How Much Does a Music Composer for a TV Show Get Paid?

The music of popular television shows is often as well known as the shows themselves. "The Fresh Prince of Bel-Air," "Cheers" and "Dallas" were all television shows with memorable theme music. Music for television shows, which includes prime-time dramas, reality shows and daytime talk shows, is created by music composers, whose duties include writing and arranging music for the shows, working with other musicians to produce the music, and conducting rehearsal and recording sessions. A career as a television music composer can be lucrative, with earnings comprising salaries and royalties.

General Numbers

According to a 2010 report by the Bureau of Labor Statistics, the median salary for music composers, which includes composers for television shows, is $45,970. The highest earners bring in average salaries of $85,000 yearly, while the lowest salaries are $21,270 annually as of 2010. Television composers receive considerable income from performing rights organizations such as Broadcast Music, Inc., and the American Society of Composers, Authors and Publishers, which collect payments from television producers for licenses to play music recurrently on, during or following their shows.

The Salary Structure

According to television and film composer John Given, there are no standard fees for television composers, as rates depend on the type of music being composed, such as classical, popular music or jazz; the duration of the music; and how much time the composer has to produce the score. Given recommends charging a weekly salary if the goal is to make a certain yearly income. He cites a $960-per-week salary for a yearly salary of $50,000. This doesn't include the extra costs needed to hire musicians and record at a studio. Typically, music budgets for television show budgets are 1 percent to 2.5 percent of the entire show's budget.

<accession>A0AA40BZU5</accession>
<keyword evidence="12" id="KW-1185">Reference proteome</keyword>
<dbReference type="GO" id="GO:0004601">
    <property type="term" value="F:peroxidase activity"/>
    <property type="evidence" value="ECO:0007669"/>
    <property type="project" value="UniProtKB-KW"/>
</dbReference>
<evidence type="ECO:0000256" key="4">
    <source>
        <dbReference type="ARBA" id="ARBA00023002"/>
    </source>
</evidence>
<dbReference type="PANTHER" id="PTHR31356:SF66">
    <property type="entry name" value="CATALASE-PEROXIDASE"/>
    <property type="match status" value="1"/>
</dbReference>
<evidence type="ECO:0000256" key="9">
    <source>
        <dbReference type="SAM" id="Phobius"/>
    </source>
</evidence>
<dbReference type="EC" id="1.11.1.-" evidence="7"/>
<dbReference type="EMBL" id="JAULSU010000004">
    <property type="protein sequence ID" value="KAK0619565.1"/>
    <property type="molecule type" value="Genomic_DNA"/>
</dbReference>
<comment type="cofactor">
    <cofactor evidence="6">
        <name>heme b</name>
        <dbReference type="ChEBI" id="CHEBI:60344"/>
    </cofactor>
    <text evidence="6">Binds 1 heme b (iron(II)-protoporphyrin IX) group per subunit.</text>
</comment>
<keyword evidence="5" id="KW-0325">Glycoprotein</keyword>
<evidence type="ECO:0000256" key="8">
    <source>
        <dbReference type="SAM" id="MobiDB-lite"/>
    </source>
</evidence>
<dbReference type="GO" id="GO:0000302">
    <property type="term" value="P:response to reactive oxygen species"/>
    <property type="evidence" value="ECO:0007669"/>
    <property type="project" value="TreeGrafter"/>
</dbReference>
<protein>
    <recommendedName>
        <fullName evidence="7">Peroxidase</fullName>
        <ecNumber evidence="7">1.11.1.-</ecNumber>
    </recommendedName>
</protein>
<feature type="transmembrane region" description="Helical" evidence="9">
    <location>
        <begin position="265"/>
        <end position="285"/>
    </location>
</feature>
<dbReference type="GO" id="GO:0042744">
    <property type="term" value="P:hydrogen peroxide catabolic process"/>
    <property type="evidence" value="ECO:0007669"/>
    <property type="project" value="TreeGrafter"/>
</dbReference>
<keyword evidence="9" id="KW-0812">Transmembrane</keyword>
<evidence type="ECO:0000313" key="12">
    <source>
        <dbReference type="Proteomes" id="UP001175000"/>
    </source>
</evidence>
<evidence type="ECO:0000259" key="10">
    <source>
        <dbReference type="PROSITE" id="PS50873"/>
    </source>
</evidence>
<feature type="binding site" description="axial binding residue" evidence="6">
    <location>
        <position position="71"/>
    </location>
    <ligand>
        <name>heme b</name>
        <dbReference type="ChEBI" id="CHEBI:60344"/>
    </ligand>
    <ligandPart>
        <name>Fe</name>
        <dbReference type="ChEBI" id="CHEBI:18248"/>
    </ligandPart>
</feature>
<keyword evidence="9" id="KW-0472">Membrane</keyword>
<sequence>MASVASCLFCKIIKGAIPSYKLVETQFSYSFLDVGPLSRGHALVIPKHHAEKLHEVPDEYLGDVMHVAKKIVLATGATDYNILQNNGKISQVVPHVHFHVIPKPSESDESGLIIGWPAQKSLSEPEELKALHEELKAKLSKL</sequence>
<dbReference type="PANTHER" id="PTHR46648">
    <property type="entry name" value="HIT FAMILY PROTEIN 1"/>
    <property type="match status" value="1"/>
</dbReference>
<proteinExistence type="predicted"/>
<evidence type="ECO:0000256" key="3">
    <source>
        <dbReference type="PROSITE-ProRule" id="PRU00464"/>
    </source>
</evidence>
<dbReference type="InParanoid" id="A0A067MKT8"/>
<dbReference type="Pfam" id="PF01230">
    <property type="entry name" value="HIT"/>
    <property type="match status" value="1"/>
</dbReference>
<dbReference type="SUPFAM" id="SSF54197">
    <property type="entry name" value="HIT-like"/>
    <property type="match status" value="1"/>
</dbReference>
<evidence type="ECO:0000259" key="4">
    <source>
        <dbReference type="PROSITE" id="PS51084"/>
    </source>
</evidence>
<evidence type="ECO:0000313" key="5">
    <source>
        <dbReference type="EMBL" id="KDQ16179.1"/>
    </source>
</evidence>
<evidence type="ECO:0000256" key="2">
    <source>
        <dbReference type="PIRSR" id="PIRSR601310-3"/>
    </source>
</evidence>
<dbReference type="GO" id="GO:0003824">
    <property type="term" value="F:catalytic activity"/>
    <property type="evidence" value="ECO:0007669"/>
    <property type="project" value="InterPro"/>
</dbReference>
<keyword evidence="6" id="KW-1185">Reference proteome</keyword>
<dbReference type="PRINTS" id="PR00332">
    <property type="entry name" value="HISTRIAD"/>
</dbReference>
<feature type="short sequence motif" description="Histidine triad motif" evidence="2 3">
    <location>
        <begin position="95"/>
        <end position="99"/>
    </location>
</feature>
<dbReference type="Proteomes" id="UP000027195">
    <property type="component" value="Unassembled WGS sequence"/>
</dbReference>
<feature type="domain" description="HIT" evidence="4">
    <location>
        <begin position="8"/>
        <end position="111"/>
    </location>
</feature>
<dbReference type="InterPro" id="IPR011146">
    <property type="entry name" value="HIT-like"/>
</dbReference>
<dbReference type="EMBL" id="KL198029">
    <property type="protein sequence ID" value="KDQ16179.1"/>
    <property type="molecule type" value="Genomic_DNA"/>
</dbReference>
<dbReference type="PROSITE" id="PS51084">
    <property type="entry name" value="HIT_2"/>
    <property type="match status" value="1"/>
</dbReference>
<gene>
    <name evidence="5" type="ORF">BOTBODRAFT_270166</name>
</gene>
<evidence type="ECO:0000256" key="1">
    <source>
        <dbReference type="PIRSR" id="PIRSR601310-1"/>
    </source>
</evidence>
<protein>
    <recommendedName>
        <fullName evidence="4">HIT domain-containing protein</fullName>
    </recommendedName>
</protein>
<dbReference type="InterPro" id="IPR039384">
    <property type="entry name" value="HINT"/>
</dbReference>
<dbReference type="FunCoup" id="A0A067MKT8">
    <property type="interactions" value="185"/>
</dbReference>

Royalty Basics

Because television producers are writers and creators of music, they're entitled to be compensated for recurring performances of their work. As such, television studios pay one of the three U.S. performing-rights organizations — the American Society of Composers, Authors and Publishers, Broadcast Music, Inc., or the Society of European Stage Authors and Composers — for blanket licenses based on a small percentage of their annual revenues. Cue sheets are administered by these organizations to the studios to keep track of the number of times the music is performed or heard on television.

The rates for broadcast network television composers between $6 and $11.50 per show, depending on the time of day, for 45 seconds or more of music used during the show; between $1 and $5 per show for theme music; and between $0.60 and $1.10 per show for background music; these figures are as of 2011. Cable rates change quarterly; those expecting royalties from cable television shows should contact their performing rights organization.

The Artist Composer

In certain cases, the traditional music composer — the one who creates theme-based instrumental music — is substituted with a musical artist who may be asked to create music with lyrics. In a 2011 article for, Michael Eames, president of PEN Music Group, stated that upfront payments, or synchronization fees — fees to attach music to a scene or show — for artist composers may range between $1,000 and $4,000. As with the traditional music composer, artist composers for television shows also receive royalties. Eames also stated that the maximum payout for the American Society of Composers, Authors and Publishers, Broadcast Music, Inc., or the Society of European Stage Authors and Composers is 46 seconds. Thus, if music is played for three minutes, the rate is the same. For the major broadcast networks, where music is played between 8 p.m. and midnight, composers may receive a little more than $1,000 each time their music is played on the show. They receive slightly lower fees for music that airs on shows at other times of the day. Eames adds that cable television networks pay significantly lower synchronization fees — closer to the low end of the $1,000 to $4,000 range. However, royalties are comparable with those of broadcast networks. Artist composer royalties are higher than those of traditional music composers largely because of the popularity of artists and the marketability of songs beyond television.

2016 Salary Information for Music Directors and Composers

Music directors and composers earned a median annual salary of $50,110 in 2016, according to the U.S. Bureau of Labor Statistics. On the low end, music directors and composers earned a 25th percentile salary of $35,020, meaning 75 percent earned more than this amount. The 75th percentile salary is $70,510, meaning 25 percent earn more. In 2016, 74,800 people were employed in the U.S. as music directors and composers.